Our conservative estimates are that lockdowns cost £118 billion in lost GDP, and possibly more than that in additional public spending. The current Covid Inquiry under Baroness Hallett is expected to cost £200 million[1]. While it is right that it covers medical outcomes, we must also account for the economic impacts and ask – was

The new normal – interest rates are likely to settle well above zero
October 30, 2023

Over the past few years, the world economy has faced a number of shocks that can be described as anything but ‘normal’. Global GDP fell by 2.8% in 2020, then bounced back from its Covid-induced recession, growing by 6.3% in 2021 (the highest since IMF records started in 1980) as vaccines became widely available. The

Cloud of uncertainty darkens over the Bank of England amidst doubts over ONS data
October 20, 2023

We expect the Bank of England’s (BoE) Monetary Policy Committee (MPC) to hold interest rates steady when they meet early next month, following confusing signals sent by the Office for National Statistics (ONS). The ONS has recently made headlines with its decision to delay the release of critical labour market data. This move has raised concerns

Despite their differences the French and the UK economies have achieved remarkably similar growth
October 16, 2023

The British and the French like to think of themselves as belonging to two very different countries, both culturally and economically. Looking at the data, this seems to hold some true across some key variables. For example, the French public sector plays a substantially larger role in the domestic economy compared to the UK. This

A rise in bond yields could stop the MPC raising rates further – yet another example of the Law of Self Contradicting Expectations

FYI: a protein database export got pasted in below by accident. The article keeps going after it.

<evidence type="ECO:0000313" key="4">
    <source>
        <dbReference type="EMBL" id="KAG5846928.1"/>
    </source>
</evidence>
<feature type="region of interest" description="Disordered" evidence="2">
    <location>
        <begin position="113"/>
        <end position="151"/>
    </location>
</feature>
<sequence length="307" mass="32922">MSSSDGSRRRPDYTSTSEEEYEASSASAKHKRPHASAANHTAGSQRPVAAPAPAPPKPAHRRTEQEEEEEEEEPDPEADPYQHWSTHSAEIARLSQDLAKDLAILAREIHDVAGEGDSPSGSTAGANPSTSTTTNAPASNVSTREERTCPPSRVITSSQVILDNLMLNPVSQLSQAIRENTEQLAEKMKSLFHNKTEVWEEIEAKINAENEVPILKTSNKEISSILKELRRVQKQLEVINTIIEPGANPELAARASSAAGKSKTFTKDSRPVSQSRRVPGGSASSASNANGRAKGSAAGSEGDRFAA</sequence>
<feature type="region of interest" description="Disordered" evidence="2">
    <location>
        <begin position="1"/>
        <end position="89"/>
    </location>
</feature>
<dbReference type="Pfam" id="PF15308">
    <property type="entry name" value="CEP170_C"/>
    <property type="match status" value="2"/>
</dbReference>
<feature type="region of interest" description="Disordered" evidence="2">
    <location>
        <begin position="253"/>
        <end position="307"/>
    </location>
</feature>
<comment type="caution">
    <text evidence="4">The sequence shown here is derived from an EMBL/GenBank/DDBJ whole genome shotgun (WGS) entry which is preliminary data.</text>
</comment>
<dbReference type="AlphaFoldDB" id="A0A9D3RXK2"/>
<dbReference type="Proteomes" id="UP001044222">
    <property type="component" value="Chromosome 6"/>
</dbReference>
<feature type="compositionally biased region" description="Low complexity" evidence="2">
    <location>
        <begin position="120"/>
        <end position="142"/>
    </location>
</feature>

October 5, 2023

In an eerie repetition of the bond squeeze a year ago, which was caused by a combination of Bank of England failures and a bad market reaction to Liz Truss’s mini-budget, the yield on the UK government 30-year bond rose 21 basis points in the week to Wednesday 4 October to reach 5.00%, its highest

HS2 northern cancellations are a no brainer economically, if not politically
September 29, 2023

The UK Prime Minister is considering cancelling or delaying northern sections of HS2. This has been motivated by rising costs, with the scheme now potentially costing upwards of £100bn. These rising costs are not a surprise – it has long been clear that it is hard to justify HS2 on value for money grounds alone,

The delayed ban on the sale of petrol and diesel cars shows that the UK Prime Minister is now dancing to the beat of the evidence
September 22, 2023

The UK Prime Minister, Rishi Sunak, has this week pushed back the date of the forthcoming ban on petrol and diesel vehicles from 2030 to 2035. He argues that this is a pragmatic move, that helps prevent UK households bearing large costs in the process of meeting the objective to deliver substantial carbon savings in

The recent rise in the oil price shows that central bankers cannot rely on endlessly falling energy prices to bring inflation back to target
September 18, 2023

Central bank policymakers are once again finding themselves in a balancing act as they head into the September round of rate setting meetings, hoping to bring inflation down to the 2% target while minimising damage to the economy. Rising oil prices mean that their job has got considerably more difficult. For most of the year,